Typical process flow of a weekly check run

  1. The accounts payable person runs a copy of the aged accounts payable to be reviewed and approved by a manager. The aging includes all payments due from “now” until “a week from now”. Depending on the risk tolerance and cash position of the company, they may or may not choose to pay ahead to avoid paying anything late.
  2. The manager reviews the payments to be made and approves or rejects any individual invoices. They may sign a copy of the aging to indicate approval.
  3. The accounts payable person uses the vendor payment journal inside of the ERP system to pull forward payment suggestions and adjusts them to match what the manager has approved.
  4. Using the payment journal, they print the checks onto some type of check stock.
  5. Using the payment journal, they do a reprint of the checks onto plain paper.
  6. They then pull the voucher packets from the unpaid file and match the plain paper copy of the check to the packet, stapling the check copy to the front of the voucher packet.
  7. They deliver the stack of voucher packets and the stack of printed checks on check stock to a manager in the company, who reviews again and manually sign the checks with an ink pen.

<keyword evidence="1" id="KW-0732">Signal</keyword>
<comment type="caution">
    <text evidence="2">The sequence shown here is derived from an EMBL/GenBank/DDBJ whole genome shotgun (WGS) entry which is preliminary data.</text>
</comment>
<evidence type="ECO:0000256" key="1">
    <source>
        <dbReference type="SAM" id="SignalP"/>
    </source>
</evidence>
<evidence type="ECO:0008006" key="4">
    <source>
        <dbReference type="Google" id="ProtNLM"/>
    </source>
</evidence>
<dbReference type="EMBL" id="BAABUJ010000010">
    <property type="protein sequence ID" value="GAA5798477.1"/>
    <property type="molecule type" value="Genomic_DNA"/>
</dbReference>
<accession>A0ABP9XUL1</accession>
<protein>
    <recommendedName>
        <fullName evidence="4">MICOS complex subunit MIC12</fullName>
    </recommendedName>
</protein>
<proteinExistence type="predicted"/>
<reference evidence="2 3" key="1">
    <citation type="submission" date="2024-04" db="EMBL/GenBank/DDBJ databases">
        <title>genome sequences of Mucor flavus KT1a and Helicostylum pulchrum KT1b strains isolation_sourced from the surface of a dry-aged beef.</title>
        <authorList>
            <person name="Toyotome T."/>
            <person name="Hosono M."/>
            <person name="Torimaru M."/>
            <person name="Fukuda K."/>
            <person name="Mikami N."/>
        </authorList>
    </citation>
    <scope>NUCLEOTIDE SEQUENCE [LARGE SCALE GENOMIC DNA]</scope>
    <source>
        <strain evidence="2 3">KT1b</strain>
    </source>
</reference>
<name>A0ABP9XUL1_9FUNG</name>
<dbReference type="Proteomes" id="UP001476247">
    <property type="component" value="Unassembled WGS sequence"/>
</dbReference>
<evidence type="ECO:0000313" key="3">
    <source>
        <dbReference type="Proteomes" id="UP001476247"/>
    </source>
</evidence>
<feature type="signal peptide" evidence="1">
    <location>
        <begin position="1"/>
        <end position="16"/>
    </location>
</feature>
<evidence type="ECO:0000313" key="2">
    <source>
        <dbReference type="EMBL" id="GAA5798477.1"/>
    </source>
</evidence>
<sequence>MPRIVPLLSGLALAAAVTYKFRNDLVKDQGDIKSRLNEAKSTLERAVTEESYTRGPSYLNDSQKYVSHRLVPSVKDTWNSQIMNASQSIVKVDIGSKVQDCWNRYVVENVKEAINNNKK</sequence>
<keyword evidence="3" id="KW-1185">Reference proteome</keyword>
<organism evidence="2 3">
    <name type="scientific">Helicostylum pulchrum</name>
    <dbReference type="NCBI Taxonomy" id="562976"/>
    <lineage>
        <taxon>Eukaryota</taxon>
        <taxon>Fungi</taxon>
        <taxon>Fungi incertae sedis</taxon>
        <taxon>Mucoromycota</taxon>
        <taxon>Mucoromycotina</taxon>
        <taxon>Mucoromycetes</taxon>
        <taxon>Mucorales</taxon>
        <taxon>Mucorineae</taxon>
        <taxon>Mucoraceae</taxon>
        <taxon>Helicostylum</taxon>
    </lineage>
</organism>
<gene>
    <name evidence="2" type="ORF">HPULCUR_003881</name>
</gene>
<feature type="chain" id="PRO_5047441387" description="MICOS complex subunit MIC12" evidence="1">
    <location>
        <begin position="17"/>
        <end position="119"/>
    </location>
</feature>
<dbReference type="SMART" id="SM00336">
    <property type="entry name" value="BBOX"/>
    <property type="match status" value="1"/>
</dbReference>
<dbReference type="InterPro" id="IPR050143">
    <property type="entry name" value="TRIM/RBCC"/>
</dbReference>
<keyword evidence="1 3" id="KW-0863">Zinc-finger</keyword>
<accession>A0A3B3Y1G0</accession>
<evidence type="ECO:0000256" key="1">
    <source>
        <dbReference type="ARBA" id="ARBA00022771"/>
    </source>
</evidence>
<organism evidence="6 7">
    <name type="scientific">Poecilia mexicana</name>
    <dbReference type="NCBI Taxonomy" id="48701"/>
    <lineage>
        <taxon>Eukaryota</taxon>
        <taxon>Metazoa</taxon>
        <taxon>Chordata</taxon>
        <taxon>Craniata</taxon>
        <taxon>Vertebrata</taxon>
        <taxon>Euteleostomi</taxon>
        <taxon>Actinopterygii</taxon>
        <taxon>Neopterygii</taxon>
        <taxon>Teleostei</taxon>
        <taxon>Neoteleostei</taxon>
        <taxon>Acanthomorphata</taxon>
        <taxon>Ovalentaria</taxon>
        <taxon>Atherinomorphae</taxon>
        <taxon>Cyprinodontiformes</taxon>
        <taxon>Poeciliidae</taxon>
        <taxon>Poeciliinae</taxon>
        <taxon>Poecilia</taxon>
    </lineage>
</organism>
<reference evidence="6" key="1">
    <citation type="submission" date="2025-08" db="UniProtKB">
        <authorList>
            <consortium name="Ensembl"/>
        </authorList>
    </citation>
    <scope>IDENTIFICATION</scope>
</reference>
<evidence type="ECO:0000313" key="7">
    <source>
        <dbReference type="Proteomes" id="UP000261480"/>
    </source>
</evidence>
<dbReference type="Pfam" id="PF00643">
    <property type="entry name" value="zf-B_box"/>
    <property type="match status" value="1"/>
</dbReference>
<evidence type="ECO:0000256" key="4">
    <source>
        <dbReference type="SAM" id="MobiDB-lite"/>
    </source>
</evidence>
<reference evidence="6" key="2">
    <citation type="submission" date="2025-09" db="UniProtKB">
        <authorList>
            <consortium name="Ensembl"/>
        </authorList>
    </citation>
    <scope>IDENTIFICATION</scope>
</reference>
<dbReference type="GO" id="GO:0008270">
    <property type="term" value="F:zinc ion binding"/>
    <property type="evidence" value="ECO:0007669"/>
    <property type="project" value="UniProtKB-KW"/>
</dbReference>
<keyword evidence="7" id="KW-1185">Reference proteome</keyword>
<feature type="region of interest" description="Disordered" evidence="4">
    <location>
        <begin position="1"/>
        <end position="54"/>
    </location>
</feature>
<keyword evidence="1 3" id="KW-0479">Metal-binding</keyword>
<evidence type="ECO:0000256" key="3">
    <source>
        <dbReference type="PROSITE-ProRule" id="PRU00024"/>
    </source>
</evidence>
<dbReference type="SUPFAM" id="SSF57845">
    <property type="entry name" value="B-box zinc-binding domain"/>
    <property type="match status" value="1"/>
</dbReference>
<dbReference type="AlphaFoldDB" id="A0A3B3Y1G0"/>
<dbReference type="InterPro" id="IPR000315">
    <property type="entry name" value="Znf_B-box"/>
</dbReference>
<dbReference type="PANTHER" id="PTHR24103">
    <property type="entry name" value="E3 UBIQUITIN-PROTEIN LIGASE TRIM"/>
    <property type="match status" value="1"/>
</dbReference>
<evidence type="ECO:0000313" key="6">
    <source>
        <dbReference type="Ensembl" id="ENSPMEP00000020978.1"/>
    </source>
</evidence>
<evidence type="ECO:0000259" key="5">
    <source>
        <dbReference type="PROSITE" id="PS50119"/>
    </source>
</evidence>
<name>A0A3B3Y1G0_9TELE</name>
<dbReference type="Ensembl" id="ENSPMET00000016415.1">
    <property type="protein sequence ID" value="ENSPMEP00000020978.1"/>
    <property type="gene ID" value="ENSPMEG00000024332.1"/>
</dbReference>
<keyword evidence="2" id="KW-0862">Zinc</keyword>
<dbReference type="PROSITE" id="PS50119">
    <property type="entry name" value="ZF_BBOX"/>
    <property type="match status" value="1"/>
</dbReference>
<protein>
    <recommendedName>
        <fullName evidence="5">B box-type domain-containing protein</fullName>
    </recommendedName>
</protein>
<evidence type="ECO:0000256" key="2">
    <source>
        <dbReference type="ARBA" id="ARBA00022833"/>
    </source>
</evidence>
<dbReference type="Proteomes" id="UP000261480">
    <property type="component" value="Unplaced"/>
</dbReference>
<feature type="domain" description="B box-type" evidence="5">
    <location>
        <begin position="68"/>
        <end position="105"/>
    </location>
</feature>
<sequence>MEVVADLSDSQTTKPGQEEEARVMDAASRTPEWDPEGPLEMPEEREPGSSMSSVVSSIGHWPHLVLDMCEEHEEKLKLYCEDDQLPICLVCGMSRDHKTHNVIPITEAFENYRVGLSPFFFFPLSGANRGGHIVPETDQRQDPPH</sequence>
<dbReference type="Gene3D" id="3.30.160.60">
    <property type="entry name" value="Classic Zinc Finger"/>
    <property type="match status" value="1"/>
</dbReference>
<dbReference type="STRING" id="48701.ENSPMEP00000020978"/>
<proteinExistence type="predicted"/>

8. The accounts payable person folds the paper checks into thirds and puts into an envelope with a window in it which aligns with the vendor’s printed address on the check. They may also add supporting documentation or payment stubs they had in the unpaid file to the envelope before sending out to be mailed.
  9. The accounts payable person then files the voucher packets into a paper filing system where they can be pulled later for research or audit purposes.
  10. The accounts payable person may also log onto their banking website to load a file with information about the date, amount, check number, vendor name, and vendor address for each paper check issued. This system is called positive pay and is a fraud prevention method that restricts the ability to cash a check to only checks which match the information given when they are deposited to the vendor’s bank and cleared against the company’s bank.